All known plants of Badula ovalifolia grow at about 600 m altitude, on humic ferruginous latosols (Parish & Feillafé 1965), in the super humid region (Halais & Davy 1969). In Macchabé, it occurs in native forest about 18 m tall dominated by Nuxia verticillata Lam. (Stilbaceae), Syzygium glomeratum DC. (Myrtaceae) and Mimusops maxima (Poir.) R. E. Vaughan (Sapotaceae). In Brise Fer, the canopy is about 15 m tall, and dominated by Securinega durissima J. F. Gmel. (Euphorbiaceae), Diopyros tessellaria Poir. (Ebenaceae) and Eugenia pollicina Guého & A. J. Scott (Myrtaceae). Both areas are invaded by alien species of which Psidium cattleianum Sabine (Myrtaceae) and Ligustrum robustum Thwaites subsp. walkeri (Descne.) P. S. Green (Oleaceae) are the most dominant comprising over 80% of woody stems above 1.3 m.
Ecology and Conservation Status. In recent collections, flowers were found from the end of January to April. Bojer (1837) mentions flowering from February to May. Fruits reach mature size within a month, but need a further eight months or so to ripen (between October to January). At each site, the plants grow in clumps, within an area of about 10 m2. Also all adult specimens show signs of heavy damage to major stems apparently caused by boring insects resulting in stems dying above 1.5 – 2 m height and resprouting from below.
Badula ovalifolia was classified as an extinct Reunion species in the 1997 IUCN Red List (Walter & Gillet 1998). It is now known in the wild from four adults, one sapling and one seedling. Since 1997, two mature individuals have died and two seedlings have germinated. Infestation by alien plant species is progressing at both sites and alien monkeys (Macaca fascicularis) eat unripe fruits while alien pigs (Sus scrofa) frequently rip up the ground, reducing seedling establishment. The species is thus Critically Endangered (CR B1ab(iii,v), B2ab(iii,v), C2a(i), D) according to the IUCN red list criteria (IUCN 2001).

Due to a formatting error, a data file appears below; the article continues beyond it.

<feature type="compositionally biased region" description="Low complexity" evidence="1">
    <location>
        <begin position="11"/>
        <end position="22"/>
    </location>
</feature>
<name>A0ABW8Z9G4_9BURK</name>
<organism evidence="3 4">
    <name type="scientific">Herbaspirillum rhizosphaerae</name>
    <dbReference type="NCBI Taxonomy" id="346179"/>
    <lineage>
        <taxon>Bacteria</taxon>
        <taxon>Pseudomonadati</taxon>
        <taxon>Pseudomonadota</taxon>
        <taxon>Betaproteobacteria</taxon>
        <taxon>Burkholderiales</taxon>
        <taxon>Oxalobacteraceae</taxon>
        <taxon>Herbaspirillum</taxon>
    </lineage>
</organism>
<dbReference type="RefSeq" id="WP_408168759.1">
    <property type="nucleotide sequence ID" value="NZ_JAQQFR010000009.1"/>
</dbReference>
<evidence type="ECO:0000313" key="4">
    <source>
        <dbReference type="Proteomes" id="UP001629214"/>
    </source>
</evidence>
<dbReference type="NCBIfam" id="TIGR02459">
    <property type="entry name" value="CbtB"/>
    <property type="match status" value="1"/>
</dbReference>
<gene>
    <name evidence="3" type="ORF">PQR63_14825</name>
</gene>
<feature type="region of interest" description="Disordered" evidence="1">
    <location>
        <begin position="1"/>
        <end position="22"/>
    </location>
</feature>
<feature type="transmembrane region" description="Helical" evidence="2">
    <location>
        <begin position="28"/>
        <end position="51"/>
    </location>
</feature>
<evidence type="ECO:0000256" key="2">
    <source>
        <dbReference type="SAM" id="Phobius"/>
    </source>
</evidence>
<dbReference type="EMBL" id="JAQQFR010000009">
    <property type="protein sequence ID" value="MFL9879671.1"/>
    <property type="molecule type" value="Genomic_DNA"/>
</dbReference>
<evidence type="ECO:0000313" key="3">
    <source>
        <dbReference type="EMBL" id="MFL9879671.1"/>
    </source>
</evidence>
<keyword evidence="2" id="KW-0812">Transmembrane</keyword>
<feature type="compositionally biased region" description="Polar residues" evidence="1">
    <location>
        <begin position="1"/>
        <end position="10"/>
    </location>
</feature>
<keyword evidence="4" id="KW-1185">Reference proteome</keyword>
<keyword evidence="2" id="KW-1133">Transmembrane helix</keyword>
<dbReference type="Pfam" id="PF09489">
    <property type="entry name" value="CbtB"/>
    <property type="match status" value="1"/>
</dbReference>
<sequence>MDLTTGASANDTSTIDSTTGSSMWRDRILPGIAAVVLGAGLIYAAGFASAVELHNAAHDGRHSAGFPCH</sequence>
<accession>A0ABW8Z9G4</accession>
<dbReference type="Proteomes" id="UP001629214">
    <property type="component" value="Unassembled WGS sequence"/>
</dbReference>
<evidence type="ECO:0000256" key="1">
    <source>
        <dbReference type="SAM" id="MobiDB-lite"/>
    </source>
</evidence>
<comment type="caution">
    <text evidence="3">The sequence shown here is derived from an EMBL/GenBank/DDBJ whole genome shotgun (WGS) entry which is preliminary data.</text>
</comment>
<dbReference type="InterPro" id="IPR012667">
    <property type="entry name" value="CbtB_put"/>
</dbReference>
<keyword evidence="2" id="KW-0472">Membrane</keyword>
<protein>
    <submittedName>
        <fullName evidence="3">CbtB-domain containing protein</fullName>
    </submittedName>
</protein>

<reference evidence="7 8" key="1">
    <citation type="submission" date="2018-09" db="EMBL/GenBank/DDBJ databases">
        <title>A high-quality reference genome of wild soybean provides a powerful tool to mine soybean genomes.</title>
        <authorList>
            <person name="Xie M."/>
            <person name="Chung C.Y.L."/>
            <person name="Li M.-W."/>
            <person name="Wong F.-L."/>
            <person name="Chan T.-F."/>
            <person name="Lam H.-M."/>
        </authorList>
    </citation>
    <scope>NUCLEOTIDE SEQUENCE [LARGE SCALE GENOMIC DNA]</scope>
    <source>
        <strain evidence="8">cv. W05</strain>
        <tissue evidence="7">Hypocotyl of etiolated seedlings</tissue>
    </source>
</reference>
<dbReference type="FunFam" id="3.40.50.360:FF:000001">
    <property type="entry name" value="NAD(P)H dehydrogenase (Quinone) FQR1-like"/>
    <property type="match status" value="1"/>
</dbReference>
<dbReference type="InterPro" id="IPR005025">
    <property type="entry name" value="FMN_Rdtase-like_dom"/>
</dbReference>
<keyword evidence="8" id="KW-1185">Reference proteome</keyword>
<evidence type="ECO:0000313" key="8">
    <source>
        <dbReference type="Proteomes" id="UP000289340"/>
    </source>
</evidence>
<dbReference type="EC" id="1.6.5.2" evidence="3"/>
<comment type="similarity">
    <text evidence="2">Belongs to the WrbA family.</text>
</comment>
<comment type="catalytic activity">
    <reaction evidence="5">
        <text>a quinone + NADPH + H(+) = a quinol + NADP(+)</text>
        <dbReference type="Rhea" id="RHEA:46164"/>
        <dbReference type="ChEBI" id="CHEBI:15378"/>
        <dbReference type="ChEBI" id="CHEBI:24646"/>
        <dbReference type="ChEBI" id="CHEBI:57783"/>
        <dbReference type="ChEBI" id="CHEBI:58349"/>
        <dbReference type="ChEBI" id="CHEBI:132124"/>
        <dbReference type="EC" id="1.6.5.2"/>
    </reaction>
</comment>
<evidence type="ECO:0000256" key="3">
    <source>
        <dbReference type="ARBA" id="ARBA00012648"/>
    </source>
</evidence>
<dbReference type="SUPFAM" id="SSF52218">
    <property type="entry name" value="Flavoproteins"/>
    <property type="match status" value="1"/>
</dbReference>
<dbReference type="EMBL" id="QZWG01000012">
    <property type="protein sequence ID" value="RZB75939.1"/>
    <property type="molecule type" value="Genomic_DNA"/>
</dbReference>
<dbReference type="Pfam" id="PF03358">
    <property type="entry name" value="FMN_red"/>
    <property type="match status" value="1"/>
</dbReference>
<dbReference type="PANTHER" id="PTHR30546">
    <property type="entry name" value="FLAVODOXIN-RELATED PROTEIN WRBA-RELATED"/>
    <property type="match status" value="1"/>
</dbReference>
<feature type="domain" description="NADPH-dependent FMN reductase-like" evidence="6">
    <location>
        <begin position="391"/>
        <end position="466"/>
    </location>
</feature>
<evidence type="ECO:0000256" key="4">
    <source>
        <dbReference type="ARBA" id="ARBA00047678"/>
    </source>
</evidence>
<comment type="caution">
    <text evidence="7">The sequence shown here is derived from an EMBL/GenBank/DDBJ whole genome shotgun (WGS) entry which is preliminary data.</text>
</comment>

A species recovery programme is urgently required. We suggest the gradual removal of alien invasive weeds from the immediate vicinity of the plants to increase their vigour, the bagging of fruits to minimise losses to non-native monkeys and collection of ripe seeds for temporary ex-situ propagation. Seedlings obtained could then be reintroduced in nearby fenced and weeded conservation management areas. Concurrently populations should be established in arboreta. Propagation by cutting, air layering or tissue culture may be considered if sexual reproduction fails, but this should be carefully planned because an adult plant died in Brise Fer, after extensive collections were made in 1996/1997. Damage by wood-boring insects would have to be curtailed. Further surveys are also recommended.
We are grateful to the National Parks and Conservation Services for granting permission for research to be conducted in the Black River Gorges National Park. Part of the survey that led to the find was made possible with funding from the British Ecological Society through its Overseas Bursary Scheme of 2003. Two anonymous reviewers helped to improve the text.